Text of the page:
Maintaining good relations with my neighbors is important. Stock yard fencing and T post are VERY cheap, easy to install, effective, and they only have to fence enough to contain THEIR dog not the whole property. It's not my personal problem if it's ugly! I do however think that if properly installed, electric fencing CAN be very effective. It's true that it's mental not a physical barrier which may be fine if your hens aren't directly on the other side, like if you're down the block where the dog doesn't have direct line of sight. But if your property lines theirs, yes the prey drive may override the fear of being shocked. And I would heavily be concerned!

    OK so one good "responsibility" maker if you will... call their homeowners insurance company. Once a dog has killed ANY animal, it is a liability in the eyes of the policy underwriters. Hence they will either get a higher rate or dropped and have to find another carrier.

    I would add up the cost, maybe even for getting a full grown replacement of your selected breed and gently tell them this is what you need to have covered and anything less is just a slap in the face on top of their predatory animal hunting at your place that now knows where to come play when it wants to have some fun after already proving it's intent. Remember they are not the ones who suffered the loss and how would they feel if something came to their house and hunted down their beloved pet right in front of them. If you feel it will be easier for you to get out what you need to say, write it in a letter so they can't interrupt you with question or comment that may throw you off what you wanna say. Remember not to make any threats. Being calm and professional is always the most productive route.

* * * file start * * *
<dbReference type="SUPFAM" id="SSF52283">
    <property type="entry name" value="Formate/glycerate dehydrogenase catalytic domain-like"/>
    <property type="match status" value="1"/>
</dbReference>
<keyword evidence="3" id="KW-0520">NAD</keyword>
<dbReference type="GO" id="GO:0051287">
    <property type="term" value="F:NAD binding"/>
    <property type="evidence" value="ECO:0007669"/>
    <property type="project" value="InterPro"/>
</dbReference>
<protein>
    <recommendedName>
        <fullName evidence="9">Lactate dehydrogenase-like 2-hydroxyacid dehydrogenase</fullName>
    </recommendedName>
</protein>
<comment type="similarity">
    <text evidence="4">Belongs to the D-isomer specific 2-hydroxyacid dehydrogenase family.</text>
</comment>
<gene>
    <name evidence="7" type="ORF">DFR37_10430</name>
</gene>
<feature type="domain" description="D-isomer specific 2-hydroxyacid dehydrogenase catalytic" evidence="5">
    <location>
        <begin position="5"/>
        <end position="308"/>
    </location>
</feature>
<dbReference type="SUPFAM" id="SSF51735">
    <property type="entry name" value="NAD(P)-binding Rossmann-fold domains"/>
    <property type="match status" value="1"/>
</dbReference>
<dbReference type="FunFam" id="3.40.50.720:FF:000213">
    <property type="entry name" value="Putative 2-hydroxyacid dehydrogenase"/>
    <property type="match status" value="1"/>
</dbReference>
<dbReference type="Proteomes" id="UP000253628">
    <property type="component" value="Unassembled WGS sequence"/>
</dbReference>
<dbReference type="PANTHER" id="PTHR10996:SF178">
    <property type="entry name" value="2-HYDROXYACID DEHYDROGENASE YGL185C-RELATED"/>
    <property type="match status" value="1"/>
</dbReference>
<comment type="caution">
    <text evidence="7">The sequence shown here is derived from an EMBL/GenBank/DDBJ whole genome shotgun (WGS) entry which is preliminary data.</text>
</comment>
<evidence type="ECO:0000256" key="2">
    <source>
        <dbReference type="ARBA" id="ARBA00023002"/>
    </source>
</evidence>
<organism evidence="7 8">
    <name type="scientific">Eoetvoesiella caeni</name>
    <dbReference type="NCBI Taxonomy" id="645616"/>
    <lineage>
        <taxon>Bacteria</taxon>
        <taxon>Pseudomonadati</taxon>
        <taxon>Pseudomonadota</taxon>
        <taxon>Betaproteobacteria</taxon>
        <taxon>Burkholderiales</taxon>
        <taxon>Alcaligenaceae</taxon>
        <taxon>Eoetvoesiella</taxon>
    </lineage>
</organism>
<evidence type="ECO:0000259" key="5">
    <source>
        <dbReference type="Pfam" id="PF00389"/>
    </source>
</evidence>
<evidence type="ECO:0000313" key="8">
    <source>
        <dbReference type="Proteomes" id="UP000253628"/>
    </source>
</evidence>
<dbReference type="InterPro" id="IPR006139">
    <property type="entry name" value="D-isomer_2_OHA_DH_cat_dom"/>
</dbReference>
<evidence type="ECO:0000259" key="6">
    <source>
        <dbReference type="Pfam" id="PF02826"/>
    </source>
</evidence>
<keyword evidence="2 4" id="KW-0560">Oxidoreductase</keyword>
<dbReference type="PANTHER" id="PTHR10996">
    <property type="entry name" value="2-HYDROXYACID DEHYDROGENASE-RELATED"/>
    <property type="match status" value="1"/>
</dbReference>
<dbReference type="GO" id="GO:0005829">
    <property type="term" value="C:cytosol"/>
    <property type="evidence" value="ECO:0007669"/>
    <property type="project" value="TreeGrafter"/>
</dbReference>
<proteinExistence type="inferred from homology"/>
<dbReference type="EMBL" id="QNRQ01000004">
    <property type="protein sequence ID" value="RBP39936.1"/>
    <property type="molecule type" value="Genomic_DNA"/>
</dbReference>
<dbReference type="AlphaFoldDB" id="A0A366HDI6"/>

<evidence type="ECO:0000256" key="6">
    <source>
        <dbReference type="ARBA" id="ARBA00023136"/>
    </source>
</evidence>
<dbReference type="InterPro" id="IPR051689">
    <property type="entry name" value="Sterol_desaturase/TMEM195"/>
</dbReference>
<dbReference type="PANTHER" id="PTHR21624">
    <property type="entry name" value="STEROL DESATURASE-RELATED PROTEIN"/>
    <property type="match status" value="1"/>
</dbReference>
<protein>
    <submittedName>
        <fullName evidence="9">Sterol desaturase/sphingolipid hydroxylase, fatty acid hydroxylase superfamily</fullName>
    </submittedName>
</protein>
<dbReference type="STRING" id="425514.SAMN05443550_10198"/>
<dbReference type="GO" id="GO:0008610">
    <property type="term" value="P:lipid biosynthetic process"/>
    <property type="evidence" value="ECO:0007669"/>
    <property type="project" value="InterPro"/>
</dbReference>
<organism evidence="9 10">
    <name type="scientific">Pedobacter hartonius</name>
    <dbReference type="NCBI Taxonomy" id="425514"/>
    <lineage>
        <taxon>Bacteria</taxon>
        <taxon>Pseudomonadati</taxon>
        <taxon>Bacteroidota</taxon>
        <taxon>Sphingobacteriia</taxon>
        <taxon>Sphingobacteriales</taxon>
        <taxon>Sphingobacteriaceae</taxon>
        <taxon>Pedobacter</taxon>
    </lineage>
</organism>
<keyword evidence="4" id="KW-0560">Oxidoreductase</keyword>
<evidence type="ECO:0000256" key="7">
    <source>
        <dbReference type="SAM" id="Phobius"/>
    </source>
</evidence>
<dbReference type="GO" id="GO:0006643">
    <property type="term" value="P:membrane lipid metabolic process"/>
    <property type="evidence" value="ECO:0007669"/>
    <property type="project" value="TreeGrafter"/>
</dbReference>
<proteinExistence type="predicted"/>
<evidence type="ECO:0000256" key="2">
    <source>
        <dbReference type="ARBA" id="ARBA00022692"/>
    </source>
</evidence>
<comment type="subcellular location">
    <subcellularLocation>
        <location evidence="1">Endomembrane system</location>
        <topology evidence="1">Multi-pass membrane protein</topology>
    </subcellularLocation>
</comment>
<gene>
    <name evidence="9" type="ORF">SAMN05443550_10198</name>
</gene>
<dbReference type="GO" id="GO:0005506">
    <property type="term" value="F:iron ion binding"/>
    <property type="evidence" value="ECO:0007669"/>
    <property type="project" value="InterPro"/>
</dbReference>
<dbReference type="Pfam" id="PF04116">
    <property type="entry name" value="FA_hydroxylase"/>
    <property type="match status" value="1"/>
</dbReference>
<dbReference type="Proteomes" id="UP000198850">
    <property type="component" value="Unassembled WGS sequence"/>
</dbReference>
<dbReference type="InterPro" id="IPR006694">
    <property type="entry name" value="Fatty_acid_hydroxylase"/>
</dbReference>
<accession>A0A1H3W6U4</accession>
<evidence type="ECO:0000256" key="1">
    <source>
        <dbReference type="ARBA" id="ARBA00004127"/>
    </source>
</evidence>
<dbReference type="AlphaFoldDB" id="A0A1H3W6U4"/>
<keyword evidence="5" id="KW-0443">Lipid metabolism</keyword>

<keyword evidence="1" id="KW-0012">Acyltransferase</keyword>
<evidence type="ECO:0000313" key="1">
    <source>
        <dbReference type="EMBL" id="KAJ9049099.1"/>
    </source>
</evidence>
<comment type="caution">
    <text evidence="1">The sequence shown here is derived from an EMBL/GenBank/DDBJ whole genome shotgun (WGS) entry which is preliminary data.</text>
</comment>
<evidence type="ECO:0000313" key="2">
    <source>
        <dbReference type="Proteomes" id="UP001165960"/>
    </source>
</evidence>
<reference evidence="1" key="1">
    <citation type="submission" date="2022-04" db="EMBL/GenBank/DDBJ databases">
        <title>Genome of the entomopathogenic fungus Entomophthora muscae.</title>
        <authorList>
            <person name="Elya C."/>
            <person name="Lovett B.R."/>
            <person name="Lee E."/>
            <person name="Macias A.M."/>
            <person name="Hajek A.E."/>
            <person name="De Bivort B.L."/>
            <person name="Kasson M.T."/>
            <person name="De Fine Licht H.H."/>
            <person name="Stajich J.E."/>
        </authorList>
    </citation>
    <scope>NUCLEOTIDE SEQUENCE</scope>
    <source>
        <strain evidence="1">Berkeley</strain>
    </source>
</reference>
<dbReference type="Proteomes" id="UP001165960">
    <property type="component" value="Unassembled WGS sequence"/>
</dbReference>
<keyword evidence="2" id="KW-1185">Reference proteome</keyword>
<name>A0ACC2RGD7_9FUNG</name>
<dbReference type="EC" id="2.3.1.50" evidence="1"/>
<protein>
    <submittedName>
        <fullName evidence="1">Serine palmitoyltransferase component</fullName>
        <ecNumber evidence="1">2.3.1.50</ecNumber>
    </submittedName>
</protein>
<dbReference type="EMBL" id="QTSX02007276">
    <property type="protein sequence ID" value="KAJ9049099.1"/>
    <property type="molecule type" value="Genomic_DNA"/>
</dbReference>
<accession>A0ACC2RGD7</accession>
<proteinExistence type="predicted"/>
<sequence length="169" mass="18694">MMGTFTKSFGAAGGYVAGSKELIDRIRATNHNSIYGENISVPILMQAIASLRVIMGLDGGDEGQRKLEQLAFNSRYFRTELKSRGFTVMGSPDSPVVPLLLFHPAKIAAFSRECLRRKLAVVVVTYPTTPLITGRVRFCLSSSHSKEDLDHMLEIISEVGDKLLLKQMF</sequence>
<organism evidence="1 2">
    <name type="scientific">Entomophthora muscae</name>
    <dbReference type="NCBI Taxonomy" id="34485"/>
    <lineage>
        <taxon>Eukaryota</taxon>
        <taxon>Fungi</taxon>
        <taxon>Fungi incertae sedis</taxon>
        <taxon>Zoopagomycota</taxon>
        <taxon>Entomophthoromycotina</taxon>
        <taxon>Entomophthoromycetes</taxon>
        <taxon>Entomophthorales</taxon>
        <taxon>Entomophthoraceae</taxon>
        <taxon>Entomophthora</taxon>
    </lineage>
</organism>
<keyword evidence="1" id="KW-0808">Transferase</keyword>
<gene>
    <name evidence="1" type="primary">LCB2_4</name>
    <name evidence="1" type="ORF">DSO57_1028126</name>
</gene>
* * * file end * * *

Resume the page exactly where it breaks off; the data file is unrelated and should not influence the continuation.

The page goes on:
Neither my neighbors or myself are going anywhere any time soon. I'm sorry, but if the law won't protect you then you must protect yourself, IMHO... by whatever means necessary! :(

    Most locations state that if you are on your own property and in fear of your life or that of your livestock (which chickens are) that it is within your right. I encourage you to look up your actual laws regarding protecting your livestock and the leash laws. And present to them the facts, such as what's allowable on your side of the law. You can't just take the word of whoever answers the phone as I can't even begin to tell you how many stupid people work for government agencies. Talk to someone in charge who knows what they are talking about. I have had to put down a cat that got onto our property and I saw it and tried to stop it but it was too late, and I won't have an animal suffer. It always makes my head spin and changes the course of the day. I don't think it will come easy even if it another predator. It will be especially difficult to put down a dog, especially trying to hit a moving target isn't that easy. So I'm not saying just kill it. But what I'm saying is if it's my flock or their dog, it *might* hurt me less for it to be their dog. Ya, I don't blame the dog either, it's a predator by nature... It's the owners responsibility to contain their dog AND ENSURE ITS SAFETY.

    Anyways, don't know if I came up helpful ideas or just ranted a little myself.

    Again so sorry not only that you lost a hen but that you are in this situation at all. You did the right thing by cooling off before approaching the issue. Now think about what will really right the situation to your comfort level and kindly ask. :hugs